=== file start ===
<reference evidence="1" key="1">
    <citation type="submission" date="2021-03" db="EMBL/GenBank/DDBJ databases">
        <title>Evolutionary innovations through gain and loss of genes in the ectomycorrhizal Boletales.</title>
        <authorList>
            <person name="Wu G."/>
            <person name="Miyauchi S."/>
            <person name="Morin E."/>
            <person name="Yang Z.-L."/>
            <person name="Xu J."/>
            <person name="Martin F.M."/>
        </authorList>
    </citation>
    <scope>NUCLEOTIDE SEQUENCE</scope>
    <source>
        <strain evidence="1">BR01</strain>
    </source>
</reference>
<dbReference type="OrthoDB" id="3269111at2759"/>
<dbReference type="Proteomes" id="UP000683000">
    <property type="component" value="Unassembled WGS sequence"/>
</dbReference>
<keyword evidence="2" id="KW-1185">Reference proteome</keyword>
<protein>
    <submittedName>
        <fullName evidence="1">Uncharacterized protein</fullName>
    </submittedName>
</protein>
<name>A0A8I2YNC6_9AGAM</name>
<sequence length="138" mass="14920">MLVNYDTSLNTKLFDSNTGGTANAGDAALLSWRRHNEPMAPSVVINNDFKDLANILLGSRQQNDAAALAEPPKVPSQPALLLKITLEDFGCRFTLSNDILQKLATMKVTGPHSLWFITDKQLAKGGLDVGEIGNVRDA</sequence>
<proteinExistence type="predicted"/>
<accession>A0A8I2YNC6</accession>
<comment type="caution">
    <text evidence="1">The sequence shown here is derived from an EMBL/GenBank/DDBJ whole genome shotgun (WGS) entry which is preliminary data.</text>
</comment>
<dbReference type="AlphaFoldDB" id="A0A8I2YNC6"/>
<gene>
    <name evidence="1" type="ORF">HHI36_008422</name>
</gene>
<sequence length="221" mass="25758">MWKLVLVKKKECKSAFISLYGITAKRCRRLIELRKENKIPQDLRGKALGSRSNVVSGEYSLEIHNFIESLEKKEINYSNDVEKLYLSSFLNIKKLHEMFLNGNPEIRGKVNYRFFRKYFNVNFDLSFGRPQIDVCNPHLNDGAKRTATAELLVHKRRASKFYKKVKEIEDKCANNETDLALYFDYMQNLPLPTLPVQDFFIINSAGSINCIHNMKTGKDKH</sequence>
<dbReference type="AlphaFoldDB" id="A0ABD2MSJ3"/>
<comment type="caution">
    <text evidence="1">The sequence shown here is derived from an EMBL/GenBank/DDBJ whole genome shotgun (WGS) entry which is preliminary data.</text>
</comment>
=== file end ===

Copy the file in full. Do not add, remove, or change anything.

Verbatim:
<reference evidence="1" key="1">
    <citation type="submission" date="2021-03" db="EMBL/GenBank/DDBJ databases">
        <title>Evolutionary innovations through gain and loss of genes in the ectomycorrhizal Boletales.</title>
        <authorList>
            <person name="Wu G."/>
            <person name="Miyauchi S."/>
            <person name="Morin E."/>
            <person name="Yang Z.-L."/>
            <person name="Xu J."/>
            <person name="Martin F.M."/>
        </authorList>
    </citation>
    <scope>NUCLEOTIDE SEQUENCE</scope>
    <source>
        <strain evidence="1">BR01</strain>
    </source>
</reference>
<dbReference type="OrthoDB" id="3269111at2759"/>
<dbReference type="Proteomes" id="UP000683000">
    <property type="component" value="Unassembled WGS sequence"/>
</dbReference>
<keyword evidence="2" id="KW-1185">Reference proteome</keyword>
<protein>
    <submittedName>
        <fullName evidence="1">Uncharacterized protein</fullName>
    </submittedName>
</protein>
<name>A0A8I2YNC6_9AGAM</name>
<sequence length="138" mass="14920">MLVNYDTSLNTKLFDSNTGGTANAGDAALLSWRRHNEPMAPSVVINNDFKDLANILLGSRQQNDAAALAEPPKVPSQPALLLKITLEDFGCRFTLSNDILQKLATMKVTGPHSLWFITDKQLAKGGLDVGEIGNVRDA</sequence>
<proteinExistence type="predicted"/>
<accession>A0A8I2YNC6</accession>
<comment type="caution">
    <text evidence="1">The sequence shown here is derived from an EMBL/GenBank/DDBJ whole genome shotgun (WGS) entry which is preliminary data.</text>
</comment>
<dbReference type="AlphaFoldDB" id="A0A8I2YNC6"/>
<gene>
    <name evidence="1" type="ORF">HHI36_008422</name>
</gene>
<sequence length="221" mass="25758">MWKLVLVKKKECKSAFISLYGITAKRCRRLIELRKENKIPQDLRGKALGSRSNVVSGEYSLEIHNFIESLEKKEINYSNDVEKLYLSSFLNIKKLHEMFLNGNPEIRGKVNYRFFRKYFNVNFDLSFGRPQIDVCNPHLNDGAKRTATAELLVHKRRASKFYKKVKEIEDKCANNETDLALYFDYMQNLPLPTLPVQDFFIINSAGSINCIHNMKTGKDKH</sequence>
<dbReference type="AlphaFoldDB" id="A0ABD2MSJ3"/>
<comment type="caution">
    <text evidence="1">The sequence shown here is derived from an EMBL/GenBank/DDBJ whole genome shotgun (WGS) entry which is preliminary data.</text>
</comment>